Webster’s dictionary defines Psychosis as: a serious mental illness (such as schizophrenia) characterized by defective or lost contact with reality often with hallucinations or delusions. According to the National Alliance on Mental Illness approximately 1 in every 100 adults suffers from some form of schizophrenia or have psychosis episodes. Thankfully different medical treatments exist for people who have been diagnosed, even though there’s still no cure that has been manufactured.
The reasons I provided these definitions and stats at the beginning of this review is because Hellblade is not simply a game that is meant to be completed and then moved on. While most games put you in control of someone as you travel through the adventure, Hellblade forces you to enter the mind of Senua, and struggle along with her as she suffers from psychosis while trying to complete her quest during a time when there’s no treatment. To challenge you mentally and emotionally as you battle for liberation from the darkness that clouds Senua’s and your minds. And while Hellblade is a fantastic game in its own right, from its creative combat to its design, it’s clear that this game was developed as a labor of love to raise awareness of this mental illness and forcing players to confront these issues head on.
There’re so many things that I want to talk about this game that I don’t know where to start… so let’s just dive right in:
(Warning, this game is Rated M for mature, and contains violence and strong language, as well as disturbing scenes.)
Story (Minor Spoilers)
You play as a young woman named Senua as she tries to deal with the loss of her beloved while having to literally fight her inner demons and struggle against the voices that constantly berate her at all times. It’s encouraged that you play this game with headphones to fully appreciate everything that is in store for you. As you proceed throughout the story you will have to deal with the constant voices of Senua’s auditory hallucinations as they either berate, encourage, or needless chit chat while you’re trying to concentrate on difficult tasks. Also, while this game is technically a Action/adventure game, there’re elements of psychological horror that represents itself through the way that the game depicts the voices and hallucinations in the game.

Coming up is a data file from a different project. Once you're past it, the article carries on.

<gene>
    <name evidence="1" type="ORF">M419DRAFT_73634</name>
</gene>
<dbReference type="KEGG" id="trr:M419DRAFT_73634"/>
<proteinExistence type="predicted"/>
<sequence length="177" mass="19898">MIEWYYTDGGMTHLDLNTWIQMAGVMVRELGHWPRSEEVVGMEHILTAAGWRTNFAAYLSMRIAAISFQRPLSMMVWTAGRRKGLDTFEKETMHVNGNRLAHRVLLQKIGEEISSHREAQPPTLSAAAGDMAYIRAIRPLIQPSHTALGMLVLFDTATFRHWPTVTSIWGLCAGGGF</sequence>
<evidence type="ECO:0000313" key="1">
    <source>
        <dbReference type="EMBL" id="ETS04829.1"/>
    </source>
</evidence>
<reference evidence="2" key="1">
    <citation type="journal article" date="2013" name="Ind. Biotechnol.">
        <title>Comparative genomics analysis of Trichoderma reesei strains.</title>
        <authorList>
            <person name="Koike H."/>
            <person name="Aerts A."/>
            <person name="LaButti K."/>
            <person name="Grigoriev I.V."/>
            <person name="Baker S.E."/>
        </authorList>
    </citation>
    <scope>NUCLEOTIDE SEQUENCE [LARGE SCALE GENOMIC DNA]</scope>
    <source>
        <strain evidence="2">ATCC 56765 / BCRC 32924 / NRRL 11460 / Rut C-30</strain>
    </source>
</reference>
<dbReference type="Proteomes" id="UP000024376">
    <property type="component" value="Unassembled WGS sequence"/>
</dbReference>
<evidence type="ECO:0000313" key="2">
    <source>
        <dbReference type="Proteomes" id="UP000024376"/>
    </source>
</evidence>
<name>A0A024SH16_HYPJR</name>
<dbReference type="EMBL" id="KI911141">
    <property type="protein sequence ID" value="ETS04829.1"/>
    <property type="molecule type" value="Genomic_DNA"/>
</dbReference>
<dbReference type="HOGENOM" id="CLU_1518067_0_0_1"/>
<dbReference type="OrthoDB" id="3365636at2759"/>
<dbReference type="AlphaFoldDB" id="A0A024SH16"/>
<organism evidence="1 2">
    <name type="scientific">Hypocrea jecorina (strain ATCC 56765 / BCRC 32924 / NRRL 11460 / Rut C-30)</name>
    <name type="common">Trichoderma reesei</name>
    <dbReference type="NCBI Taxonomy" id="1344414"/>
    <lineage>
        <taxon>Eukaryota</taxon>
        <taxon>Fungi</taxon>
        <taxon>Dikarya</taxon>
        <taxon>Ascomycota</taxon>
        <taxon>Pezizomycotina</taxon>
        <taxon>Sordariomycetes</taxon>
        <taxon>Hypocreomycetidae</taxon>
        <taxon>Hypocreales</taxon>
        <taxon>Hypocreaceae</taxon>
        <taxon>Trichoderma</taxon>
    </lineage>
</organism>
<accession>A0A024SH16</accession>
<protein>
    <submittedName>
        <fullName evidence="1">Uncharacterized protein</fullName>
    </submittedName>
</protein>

Senua is practically on a suicide mission as she tries to travel to Helheim in an attempt to plead with Hela to release her lovers’ soul and free her from the darkness. This journey takes place over different areas that push Senua and the player to the limit. As you continue into the beginning stages of the game you find that you actually have to fight physical manifestations of Senua’s darkness, which appear as nightmare fuel inducing creatures. During your first encounter you realize that not only is this game not going to be a walk in the park due too difficult to read enemy attack patterns, but there’s also a permadeath system in play.
Lore is also a large element of this game. As you explore the world of Helheim on your way to confront Hela, you will find stones with runes of the Nordic alphabet. If you zoom in on the stones you get to hear a developing story that involves characters from Norse mythology, and a continued narrative into the history Senua’s past. This is definitely a story driven game and while I wish that I could go over everything, you need to play this game for yourself, the developers have done a truly large amount of research to depict different elements of Norse mythology and Celtic lifestyle.
Gameplay (minor spoilers)
Just to remind you a second time: There’s Permadeath in this game. After Senua is first defeated by the darkness you get a horrifying vision of what happens to her as the darkness inside of her is slowing starting to infect its way up Senua’s arm and towards her brain. As Senua continues her adventure, every time that she falls (dies) the visible darkness will spread further and further up Senua’s arm, and you will have to restart from the beginning if you die. This puts a lot of pressure on you throughout the game, but it’s worth it for the kind of game that you are playing. This implementation is, while frustrating, makes the game so much more memorable. Every choice that you make, every little mistake, slowly adds up to till one time you don’t come back.
The graphics are another beautiful aspect of the game that makes it a gem worth playing. Hellblade is gorgeous! From the scenery to the way that the enjoyment seamlessly shifts when Senua has a Psychotic episode; though terrifying, some of these episodes are truly breathtaking. There’re beautiful moments when you’re watching something and seamlessly it transforms into another image entirely, such as a plain waterfall transform into the image of a beautiful woman.